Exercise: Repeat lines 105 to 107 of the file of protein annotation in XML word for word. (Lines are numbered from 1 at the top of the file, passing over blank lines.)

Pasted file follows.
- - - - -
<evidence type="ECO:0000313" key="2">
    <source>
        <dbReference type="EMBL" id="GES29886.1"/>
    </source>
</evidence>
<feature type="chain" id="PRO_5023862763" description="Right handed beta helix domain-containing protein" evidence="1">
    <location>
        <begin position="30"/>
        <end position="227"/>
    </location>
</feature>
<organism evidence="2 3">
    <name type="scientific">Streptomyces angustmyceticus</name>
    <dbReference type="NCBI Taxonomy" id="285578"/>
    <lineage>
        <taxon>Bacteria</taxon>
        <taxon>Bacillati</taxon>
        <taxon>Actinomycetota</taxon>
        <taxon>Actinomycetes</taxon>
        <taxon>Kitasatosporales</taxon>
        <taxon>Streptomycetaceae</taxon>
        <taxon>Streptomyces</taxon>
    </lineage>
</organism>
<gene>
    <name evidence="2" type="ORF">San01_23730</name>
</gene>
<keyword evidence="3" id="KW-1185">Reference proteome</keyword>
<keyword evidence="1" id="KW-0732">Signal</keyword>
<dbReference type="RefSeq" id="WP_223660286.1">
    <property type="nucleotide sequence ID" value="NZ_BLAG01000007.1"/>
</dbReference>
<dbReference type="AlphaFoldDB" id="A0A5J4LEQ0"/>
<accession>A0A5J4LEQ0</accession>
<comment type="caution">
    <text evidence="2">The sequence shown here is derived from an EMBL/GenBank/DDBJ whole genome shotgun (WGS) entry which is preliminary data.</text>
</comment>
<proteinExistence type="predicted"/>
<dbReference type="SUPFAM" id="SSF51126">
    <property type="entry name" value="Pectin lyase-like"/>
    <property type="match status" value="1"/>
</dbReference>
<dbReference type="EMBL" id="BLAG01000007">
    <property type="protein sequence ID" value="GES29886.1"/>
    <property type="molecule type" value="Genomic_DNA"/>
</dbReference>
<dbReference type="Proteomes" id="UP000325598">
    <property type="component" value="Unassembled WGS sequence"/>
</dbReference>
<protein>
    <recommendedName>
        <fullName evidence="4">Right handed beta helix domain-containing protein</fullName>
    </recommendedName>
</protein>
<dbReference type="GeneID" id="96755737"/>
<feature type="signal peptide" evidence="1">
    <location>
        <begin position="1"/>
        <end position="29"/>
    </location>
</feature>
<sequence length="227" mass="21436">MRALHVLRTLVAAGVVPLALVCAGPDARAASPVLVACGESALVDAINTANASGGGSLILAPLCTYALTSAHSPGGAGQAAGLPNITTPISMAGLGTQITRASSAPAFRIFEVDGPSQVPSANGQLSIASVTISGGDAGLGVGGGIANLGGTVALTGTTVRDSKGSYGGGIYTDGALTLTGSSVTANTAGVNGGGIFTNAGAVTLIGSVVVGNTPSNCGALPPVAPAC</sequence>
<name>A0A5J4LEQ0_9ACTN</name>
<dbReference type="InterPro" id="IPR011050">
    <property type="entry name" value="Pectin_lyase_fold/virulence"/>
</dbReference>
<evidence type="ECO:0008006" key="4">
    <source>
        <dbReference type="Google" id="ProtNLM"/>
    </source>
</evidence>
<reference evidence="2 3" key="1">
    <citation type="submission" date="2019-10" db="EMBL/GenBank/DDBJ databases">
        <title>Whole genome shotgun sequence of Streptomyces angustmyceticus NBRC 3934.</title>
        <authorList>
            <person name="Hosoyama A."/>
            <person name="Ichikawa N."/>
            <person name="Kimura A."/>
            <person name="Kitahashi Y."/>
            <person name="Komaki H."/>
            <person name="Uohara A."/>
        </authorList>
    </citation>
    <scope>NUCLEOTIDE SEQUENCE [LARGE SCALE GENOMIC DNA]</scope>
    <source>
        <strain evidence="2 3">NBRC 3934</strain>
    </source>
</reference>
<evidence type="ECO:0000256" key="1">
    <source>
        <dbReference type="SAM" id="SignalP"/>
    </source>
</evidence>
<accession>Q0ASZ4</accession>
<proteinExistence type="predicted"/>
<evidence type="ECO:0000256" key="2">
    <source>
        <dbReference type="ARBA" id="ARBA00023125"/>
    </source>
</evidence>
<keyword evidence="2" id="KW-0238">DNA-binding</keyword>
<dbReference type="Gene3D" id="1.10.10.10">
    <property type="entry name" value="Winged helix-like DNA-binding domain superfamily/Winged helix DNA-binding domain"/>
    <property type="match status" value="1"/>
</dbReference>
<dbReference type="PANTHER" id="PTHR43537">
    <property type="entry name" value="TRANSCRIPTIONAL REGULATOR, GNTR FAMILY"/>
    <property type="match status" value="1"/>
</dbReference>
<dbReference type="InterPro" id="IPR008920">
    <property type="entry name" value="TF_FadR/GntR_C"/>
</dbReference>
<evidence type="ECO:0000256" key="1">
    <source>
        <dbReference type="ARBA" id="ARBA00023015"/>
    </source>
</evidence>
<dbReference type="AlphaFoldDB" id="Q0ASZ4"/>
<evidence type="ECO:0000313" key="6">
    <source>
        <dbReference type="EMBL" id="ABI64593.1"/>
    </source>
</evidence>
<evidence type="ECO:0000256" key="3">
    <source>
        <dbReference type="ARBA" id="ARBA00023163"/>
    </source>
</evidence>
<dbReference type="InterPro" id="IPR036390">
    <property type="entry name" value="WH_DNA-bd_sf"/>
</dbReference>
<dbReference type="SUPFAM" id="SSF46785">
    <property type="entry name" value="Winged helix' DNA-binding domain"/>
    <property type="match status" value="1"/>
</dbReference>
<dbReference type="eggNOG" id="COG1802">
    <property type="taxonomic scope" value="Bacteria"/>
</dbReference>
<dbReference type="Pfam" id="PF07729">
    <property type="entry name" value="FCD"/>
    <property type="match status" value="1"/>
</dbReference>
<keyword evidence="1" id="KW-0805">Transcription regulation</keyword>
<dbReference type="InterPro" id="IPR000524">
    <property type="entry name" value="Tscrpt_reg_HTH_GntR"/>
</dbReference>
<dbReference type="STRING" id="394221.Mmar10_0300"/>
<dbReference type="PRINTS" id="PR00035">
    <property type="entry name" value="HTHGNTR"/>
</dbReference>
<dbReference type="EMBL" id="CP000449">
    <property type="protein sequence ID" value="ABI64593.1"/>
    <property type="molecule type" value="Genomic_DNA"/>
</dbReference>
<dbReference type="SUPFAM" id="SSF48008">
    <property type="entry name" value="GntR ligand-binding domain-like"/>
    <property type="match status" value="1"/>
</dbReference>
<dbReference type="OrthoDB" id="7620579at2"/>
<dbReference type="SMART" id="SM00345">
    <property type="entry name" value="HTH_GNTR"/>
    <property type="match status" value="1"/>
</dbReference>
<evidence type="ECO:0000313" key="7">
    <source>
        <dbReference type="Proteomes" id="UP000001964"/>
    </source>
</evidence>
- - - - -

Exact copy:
</dbReference>
<dbReference type="PANTHER" id="PTHR43537">
    <property type="entry name" value="TRANSCRIPTIONAL REGULATOR, GNTR FAMILY"/>